There is a disarming modesty about Ballet Cymru that is in contrast with the company’s burgeoning position as Wales’ consistently appealing and embracing dance organisation, with a reach and popularity that is completely at odds with its very limited funding.
If you were to start from scratch and draw up a sensible, development and audience-faced dance strategy for Wales and apportion funding according you certainly wouldn’t be where we are now.
Case in point is the latest presentation from Ballet Cymru, Made In Wales, which presented an evening of dance from pre-professional dancers performing to four pieces of choreography from artists connected with the company, either new works or adaptations from existing repertoire. The Wales-based choreographers were Alex Hallas, Jack Philp, Emma Lewis, Patricia Vallis, Darius James and Amy Doughty. Each gave a short video talk about their work which gave the evening homogeneity.
A Child’s Christmas and Poems and Tigers Eggs with Mason Neely and Cerys Matthews music and Dylan Thomas’ poetry was created by James and Doughty for their main repertoire and here two elegant dances flow on the poet’s In My Craft or Sullen Art and Fern Hill. Just as the style of the two poems capture extremes of Thomas’ work so too the choreography contrasts a measured and intense dance vocabulary with youthfulness and vitality expressed through joyful movement.
Emma Lewis’ As We Are gives the dancers the opportunity to communicate with one another and with their audience. The choreography explores a myriad of expressions and connections through movement and gesture including using the dancers’ eyes to reach out to their viewers.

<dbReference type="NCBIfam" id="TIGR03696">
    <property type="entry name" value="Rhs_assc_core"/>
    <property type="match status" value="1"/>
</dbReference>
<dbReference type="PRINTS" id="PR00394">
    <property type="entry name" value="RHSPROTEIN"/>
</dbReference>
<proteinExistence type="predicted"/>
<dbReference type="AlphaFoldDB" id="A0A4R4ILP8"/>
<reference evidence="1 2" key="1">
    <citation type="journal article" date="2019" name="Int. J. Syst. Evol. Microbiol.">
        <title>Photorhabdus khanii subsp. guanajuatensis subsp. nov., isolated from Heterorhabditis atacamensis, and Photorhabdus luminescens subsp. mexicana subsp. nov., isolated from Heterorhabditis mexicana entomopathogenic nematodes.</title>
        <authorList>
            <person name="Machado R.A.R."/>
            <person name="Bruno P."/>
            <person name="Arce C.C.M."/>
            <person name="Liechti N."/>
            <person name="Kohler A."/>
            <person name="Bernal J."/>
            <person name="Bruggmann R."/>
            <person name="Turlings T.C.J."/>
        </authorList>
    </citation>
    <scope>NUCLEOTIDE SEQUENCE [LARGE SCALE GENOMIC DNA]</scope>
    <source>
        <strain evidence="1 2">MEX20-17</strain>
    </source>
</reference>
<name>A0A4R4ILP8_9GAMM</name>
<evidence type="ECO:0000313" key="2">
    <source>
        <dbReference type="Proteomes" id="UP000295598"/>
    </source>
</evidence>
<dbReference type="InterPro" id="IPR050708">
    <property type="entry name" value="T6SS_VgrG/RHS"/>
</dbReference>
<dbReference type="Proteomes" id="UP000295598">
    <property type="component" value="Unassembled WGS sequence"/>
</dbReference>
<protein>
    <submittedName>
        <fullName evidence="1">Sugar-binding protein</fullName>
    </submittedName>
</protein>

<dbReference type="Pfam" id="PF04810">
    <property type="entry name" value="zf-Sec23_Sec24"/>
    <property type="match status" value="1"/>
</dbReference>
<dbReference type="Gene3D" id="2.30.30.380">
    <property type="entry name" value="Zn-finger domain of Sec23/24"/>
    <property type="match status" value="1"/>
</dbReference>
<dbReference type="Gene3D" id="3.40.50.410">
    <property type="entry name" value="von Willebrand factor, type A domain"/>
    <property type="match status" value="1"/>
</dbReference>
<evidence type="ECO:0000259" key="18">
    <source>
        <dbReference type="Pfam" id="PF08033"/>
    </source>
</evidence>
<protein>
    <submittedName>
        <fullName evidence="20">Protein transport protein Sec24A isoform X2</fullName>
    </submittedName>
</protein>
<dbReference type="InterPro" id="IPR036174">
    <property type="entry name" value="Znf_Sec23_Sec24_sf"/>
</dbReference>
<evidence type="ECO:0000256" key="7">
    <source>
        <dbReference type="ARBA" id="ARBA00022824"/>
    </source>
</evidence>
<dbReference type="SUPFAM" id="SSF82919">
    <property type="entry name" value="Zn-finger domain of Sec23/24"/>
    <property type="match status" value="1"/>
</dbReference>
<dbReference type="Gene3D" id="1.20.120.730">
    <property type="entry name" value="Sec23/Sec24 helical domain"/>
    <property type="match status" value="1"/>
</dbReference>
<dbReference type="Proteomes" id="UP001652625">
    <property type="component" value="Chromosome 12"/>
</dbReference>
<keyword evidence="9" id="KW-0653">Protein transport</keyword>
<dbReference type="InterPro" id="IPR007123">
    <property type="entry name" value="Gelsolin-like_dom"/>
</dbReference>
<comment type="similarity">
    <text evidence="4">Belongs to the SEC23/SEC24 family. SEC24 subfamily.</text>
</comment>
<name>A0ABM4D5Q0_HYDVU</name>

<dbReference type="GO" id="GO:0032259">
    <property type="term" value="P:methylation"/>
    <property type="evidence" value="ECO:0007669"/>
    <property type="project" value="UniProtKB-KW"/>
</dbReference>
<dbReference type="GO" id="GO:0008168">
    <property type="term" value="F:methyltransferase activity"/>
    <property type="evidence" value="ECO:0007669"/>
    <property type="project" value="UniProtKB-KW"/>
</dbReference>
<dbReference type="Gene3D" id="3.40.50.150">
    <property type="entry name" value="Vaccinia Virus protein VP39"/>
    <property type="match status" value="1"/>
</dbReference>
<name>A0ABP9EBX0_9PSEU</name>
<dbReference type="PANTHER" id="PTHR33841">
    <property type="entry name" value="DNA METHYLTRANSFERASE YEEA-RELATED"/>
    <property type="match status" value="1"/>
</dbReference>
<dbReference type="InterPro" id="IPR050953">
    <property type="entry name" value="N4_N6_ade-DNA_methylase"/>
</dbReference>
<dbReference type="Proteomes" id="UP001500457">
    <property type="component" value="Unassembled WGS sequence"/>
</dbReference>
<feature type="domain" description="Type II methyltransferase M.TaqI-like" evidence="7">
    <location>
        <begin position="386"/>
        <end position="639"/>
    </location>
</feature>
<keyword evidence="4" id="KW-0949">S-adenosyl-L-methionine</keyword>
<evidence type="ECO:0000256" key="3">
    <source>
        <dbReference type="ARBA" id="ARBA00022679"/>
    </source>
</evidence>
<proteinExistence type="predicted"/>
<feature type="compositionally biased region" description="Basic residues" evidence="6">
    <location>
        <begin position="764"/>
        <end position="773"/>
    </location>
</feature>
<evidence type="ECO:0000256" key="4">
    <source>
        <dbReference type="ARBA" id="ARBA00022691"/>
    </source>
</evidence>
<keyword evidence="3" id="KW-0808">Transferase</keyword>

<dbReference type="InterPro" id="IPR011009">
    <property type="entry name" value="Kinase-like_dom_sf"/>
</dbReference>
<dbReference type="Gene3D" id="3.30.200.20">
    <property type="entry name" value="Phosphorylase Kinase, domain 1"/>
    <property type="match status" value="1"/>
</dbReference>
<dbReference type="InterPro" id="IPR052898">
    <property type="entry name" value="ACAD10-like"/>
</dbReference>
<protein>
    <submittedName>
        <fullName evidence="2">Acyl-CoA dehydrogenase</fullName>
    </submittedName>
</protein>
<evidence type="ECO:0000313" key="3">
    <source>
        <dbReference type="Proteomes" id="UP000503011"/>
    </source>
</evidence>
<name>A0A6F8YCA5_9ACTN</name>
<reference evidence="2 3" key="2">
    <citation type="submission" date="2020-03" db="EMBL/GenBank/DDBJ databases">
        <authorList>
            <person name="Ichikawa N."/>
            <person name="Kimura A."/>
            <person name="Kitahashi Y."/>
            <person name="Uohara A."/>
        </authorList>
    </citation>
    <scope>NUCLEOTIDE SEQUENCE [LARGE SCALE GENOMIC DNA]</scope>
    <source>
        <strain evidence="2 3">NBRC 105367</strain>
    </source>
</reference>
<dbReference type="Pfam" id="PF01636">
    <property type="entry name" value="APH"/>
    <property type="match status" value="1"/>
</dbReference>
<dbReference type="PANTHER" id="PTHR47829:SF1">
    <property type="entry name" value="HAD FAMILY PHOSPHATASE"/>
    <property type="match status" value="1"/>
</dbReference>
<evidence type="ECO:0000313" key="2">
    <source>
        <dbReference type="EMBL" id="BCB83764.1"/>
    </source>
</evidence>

In sharply differing style and tempo Alex Hallas takes the dancers on a fast-paced dance wave of contemporary and classical movements to the hypnotic instruments and voice power of Karl Jenkins in Concerto Jenkins. This pulse raising 13 minutes with all the dancers could not but help to make you wonder what Ballet Cymru could achieve if they always had resources to create and present such work across Wales.
With the always interesting choreographer Jack Philp we moved into a new mind and physical space for his work Ex Situ. Continuing the choreographers work in exploring science and art, the work considered intriguing ways of moving, melding and moulding the dancers’ forms.
Patricia Vallis’ Divided We Stand brought the evening to a topical close with her work, as she explained in video introduction, looking at division, whether gender, race or politics with the unavoidable B word. The quickly changing and developing choreography surfed on the glorious music of Purcell to give her dancers differing moods and atmospheres to shape the dialogue from individual sparring partners in red and blue corners to interlocking and breaking chains of movement.
The results, judging from the strength and enthusiasm of the performers, demonstrated the success of this programme helping to bridge the worlds of training and professional dance. These 13 young dancers, Natalia Cimpeanu, Beau Dillen, Kibyusa Forcos, Anais Gentjens, Colleen Grace, Emma Ikavalko, Caitlin Liston, Renan Alvez Manhaes, Sophie Morris, Giulia Machado Rossi, Michaela Skuce, Naomi Stientstra and Ann Wall, were in very good hands – and for we the audience it was a delight to experience such individuality from a new generation of dancers.
Images: Sian Trenberth